Any `.py`

file is a Python **module**.

A module serves as a collection of variables and functions that can be used by other modules.

Modules that are executed directly are also called **scripts**.

In [ ]:

```
%%file math_stuff.py
def add_three_numbers(a, b, c):
return a + b + c
def multiply_three_numbers(a, b, c):
return a * b * c
def average_three_numbers(a, b, c):
return a + b + c / 3
```

In [ ]:

```
%%file demo.py
from math_stuff import add_three_numbers, multiply_three_numbers
a = 7
b = 2
c = 3
print(add_three_numbers(a, b, c))
print(multiply_three_numbers(a, b, c))
```

In [ ]:

```
%%file another_demo.py
import math_stuff
a = 3
b = 6
c = 8
print(math_stuff.add_three_numbers(a, b, c))
print(math_stuff.multiply_three_numbers(a, b, c))
```

In [ ]:

```
! python demo.py
```

In [ ]:

```
! python another_demo.py
```

Both `demo.py`

and `another_demo.py`

use the functions defined in `math_stuff.py`

.

Often, modules that provide functions that are intended to be used by other scripts are called **libraries**.

**PyTest** is a library we can use to test our code.

In [ ]:

```
%%file test_math_stuff.py
from math_stuff import add_three_numbers, multiply_three_numbers, average_three_numbers
def test_add_three_numbers():
result = add_three_numbers(2, 3, 4)
assert result == 9
result = add_three_numbers(-1, 0, 2)
assert result == 1
def test_multiply_three_numbers():
result = multiply_three_numbers(2, 3, 4)
assert result == 24
result = multiply_three_numbers(1, 0, 2)
assert result == 0
def test_multiply_three_numbers_with_negatives():
assert multiply_three_numbers(-1, -2, -3) == -6
def test_average_three_numbers():
assert average_three_numbers(1, 2, 3) == 2
```

`test_math_stuff.py`

¶**NOTES**

When writing tests:

- The name of the file with the tests starts with
`test_`

- Typically the rest of the name corresponds to the module being tested
- So, the tests for
`math_stuff.py`

would be in a file named`test_math_stuff.py`

- The name of each test function starts with
`test_`

- The rest of the name typically corresponds to the function being tested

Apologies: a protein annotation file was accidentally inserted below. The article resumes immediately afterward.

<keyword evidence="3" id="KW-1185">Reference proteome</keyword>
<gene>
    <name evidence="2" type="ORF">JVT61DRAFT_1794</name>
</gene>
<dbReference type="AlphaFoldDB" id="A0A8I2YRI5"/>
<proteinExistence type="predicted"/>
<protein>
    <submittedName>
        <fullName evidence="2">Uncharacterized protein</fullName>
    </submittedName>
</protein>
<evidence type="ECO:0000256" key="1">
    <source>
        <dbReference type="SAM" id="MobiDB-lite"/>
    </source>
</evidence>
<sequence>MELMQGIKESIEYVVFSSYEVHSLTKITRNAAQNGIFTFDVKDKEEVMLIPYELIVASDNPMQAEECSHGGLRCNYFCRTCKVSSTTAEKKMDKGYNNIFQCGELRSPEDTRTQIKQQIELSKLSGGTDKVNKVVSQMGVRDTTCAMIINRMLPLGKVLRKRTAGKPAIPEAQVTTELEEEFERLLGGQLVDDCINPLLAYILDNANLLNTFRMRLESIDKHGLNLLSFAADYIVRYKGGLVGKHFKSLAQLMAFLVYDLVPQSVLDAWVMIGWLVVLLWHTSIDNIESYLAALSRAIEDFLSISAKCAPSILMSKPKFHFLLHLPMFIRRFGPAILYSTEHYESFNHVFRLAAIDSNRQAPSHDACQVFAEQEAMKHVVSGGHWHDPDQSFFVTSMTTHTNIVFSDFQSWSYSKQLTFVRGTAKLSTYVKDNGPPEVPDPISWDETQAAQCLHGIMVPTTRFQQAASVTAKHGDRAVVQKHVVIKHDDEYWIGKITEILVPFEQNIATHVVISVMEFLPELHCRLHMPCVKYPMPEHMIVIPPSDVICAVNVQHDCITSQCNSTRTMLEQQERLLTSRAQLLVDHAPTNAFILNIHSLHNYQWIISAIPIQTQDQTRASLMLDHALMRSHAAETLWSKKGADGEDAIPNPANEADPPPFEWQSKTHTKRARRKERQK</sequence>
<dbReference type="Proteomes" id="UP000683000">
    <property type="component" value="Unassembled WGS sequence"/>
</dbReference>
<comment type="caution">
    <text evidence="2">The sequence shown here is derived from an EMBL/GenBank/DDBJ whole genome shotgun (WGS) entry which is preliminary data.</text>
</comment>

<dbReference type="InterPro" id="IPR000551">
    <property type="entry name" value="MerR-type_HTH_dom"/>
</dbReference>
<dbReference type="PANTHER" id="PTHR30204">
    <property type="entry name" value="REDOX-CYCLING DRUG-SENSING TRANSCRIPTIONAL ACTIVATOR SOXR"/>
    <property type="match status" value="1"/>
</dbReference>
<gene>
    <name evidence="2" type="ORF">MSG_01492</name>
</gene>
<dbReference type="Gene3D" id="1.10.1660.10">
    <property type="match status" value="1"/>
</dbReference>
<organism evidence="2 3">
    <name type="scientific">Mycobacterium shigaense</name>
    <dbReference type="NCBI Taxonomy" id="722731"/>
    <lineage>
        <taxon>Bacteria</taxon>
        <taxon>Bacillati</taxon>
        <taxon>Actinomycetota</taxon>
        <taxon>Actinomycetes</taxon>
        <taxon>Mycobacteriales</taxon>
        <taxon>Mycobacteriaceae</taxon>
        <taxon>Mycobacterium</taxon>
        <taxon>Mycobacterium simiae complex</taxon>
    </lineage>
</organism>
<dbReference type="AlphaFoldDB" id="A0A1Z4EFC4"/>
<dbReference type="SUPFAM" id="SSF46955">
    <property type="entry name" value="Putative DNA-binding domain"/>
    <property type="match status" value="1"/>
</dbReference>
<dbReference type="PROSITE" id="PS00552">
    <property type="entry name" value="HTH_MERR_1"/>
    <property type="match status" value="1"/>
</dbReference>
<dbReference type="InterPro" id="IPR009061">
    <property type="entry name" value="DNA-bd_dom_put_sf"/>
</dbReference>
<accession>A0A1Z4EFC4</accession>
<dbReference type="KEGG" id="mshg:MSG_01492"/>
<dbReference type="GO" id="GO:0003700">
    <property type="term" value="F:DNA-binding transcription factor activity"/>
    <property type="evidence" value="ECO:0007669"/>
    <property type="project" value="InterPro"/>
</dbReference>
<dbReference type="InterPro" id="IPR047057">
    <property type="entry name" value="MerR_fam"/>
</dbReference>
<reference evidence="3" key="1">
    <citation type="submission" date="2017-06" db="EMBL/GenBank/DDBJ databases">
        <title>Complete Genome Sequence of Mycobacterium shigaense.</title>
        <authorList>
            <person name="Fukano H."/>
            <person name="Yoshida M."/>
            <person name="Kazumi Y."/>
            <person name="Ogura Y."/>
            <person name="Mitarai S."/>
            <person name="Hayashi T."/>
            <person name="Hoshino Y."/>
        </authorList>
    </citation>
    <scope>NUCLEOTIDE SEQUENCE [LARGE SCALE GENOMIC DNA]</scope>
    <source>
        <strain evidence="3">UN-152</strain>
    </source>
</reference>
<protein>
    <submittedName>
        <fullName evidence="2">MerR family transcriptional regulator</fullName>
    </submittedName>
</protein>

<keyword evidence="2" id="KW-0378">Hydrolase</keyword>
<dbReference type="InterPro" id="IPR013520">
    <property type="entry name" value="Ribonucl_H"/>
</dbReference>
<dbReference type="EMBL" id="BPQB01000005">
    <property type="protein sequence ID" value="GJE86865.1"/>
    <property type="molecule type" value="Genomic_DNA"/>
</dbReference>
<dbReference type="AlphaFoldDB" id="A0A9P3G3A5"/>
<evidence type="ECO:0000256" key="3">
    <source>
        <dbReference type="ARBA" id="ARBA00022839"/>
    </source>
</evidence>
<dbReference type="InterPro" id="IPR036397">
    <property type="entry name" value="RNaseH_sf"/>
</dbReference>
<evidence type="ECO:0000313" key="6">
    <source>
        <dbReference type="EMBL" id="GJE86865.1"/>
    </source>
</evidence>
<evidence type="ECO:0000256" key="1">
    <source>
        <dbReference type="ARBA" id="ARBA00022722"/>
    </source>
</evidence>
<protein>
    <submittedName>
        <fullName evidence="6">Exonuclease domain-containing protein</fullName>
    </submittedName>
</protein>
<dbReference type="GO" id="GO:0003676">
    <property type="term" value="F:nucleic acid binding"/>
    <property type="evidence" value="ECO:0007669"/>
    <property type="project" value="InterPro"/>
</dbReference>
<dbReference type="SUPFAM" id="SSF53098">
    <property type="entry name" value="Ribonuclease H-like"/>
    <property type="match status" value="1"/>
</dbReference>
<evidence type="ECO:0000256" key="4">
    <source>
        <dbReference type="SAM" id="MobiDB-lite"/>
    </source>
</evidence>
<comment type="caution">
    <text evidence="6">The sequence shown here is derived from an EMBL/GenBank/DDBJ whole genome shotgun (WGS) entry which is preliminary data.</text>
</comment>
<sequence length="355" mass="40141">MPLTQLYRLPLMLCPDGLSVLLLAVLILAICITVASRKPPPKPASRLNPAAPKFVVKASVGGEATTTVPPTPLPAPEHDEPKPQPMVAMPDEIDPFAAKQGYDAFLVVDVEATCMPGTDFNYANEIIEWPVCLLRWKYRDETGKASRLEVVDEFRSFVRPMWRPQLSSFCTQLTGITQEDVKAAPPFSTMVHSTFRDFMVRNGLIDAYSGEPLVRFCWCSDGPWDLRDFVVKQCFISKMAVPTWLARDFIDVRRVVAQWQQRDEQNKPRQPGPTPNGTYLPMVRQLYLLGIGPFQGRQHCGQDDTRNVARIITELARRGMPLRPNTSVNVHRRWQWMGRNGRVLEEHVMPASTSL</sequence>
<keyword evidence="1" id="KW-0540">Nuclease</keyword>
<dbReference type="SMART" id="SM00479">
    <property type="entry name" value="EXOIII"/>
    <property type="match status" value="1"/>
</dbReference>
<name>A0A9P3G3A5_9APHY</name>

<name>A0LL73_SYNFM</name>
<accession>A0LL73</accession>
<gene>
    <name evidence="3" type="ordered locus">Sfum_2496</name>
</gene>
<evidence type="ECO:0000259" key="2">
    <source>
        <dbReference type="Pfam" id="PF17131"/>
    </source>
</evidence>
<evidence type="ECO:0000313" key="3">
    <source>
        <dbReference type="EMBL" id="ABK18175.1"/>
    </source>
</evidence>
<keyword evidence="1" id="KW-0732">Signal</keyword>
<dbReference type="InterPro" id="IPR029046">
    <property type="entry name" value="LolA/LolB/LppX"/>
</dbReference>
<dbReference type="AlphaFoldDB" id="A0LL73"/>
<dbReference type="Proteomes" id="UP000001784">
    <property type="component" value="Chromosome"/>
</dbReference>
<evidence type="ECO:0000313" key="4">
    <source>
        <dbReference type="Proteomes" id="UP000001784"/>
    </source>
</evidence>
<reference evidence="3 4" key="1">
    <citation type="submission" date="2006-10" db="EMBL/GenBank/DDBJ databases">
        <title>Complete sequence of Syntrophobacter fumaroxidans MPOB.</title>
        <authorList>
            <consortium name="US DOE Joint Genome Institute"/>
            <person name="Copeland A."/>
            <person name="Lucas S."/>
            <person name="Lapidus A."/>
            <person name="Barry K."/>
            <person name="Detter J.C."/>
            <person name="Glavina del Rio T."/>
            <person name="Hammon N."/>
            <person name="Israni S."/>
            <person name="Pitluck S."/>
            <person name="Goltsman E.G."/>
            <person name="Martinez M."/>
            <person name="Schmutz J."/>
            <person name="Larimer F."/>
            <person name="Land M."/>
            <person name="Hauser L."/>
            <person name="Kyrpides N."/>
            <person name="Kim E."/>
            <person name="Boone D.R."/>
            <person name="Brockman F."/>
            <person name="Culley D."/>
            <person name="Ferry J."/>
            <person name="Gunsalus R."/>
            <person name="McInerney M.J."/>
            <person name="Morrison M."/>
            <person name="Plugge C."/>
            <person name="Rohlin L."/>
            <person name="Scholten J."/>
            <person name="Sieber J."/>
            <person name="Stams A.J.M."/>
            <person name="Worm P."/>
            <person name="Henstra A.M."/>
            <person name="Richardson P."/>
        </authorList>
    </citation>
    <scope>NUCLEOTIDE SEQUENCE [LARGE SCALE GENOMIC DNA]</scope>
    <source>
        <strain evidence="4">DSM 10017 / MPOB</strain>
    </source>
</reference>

- So, the tests for
`add_three_numbers`

would be tested by a function named`test_add_three_numbers`

- You might also include something about the specific case being tested, e.g.
`test_multiply_three_numbers_with_negatives`

- Use
`assert`

to test whether something you have tested matches your expectations - PyCharm automatically identifies tests.
- Demonstrate how to run them
- Go over test outputs
- individual tests with output
- observe the failed test (
`average_three_numbers`

)

Our business-critical Python script isn't working correctly:

`important_business.py`

Write tests for the functions found in

`list_tools.py`

and fix the problem!

**NOTES**

- Run
`important_business.py`

. It fails. We need better test coverage! - Create a file named
`test_list_tools.py`

- Add tests for each function in
`list_tools.py`

`only_evens`

has a bug.- Test for all even numbers
- Test for all odd numbers
- Test for a mix of even and odds
- Test for
`0`

(should be treated as even)

`twice_as_long`

- test on lengths as well as contents
- test on a typical list
- test on an empty list

`sum_all`

- test on typical list
- test on empty list (should return
`0`

) - test on floats
- test on negatives

In [ ]:

```
%%file list_tools.py
def only_evens(items):
"""Return a list containing only the even elements of the input list"""
result = []
for item in items:
if item % 2 != 0:
result.append(item)
return result
def twice_as_long(items):
"""Return a list that is twice as long as the input: A, B, C => A, B, C, A, B, C"""
result = []
for item in items:
result.append(item)
for item in items:
result.append(item)
return result
def sum_all(numbers):
"""Sum all the numbers in a list"""
result = 0
for item in numbers:
result = result + item
return result
```

In [ ]:

```
%%file important_business.py
from list_tools import only_evens, twice_as_long, sum_all
numbers = [2, 0, 1, 3, 8, 4]
numbers = only_evens(numbers)
numbers = twice_as_long(numbers)
result = sum_all(numbers)
if result == 28:
print("Success! 😊")
else:
print("Fail. ☠️")
```

- Help us demonstrate that individual pieces of our code are working
- Help us quickly identify parts of our code that are not working
- Are most helpful when you write them as you go, instead of all at the very end
- Help us design good functions
- Write functions that have a clear, simple purpose that would be easy to test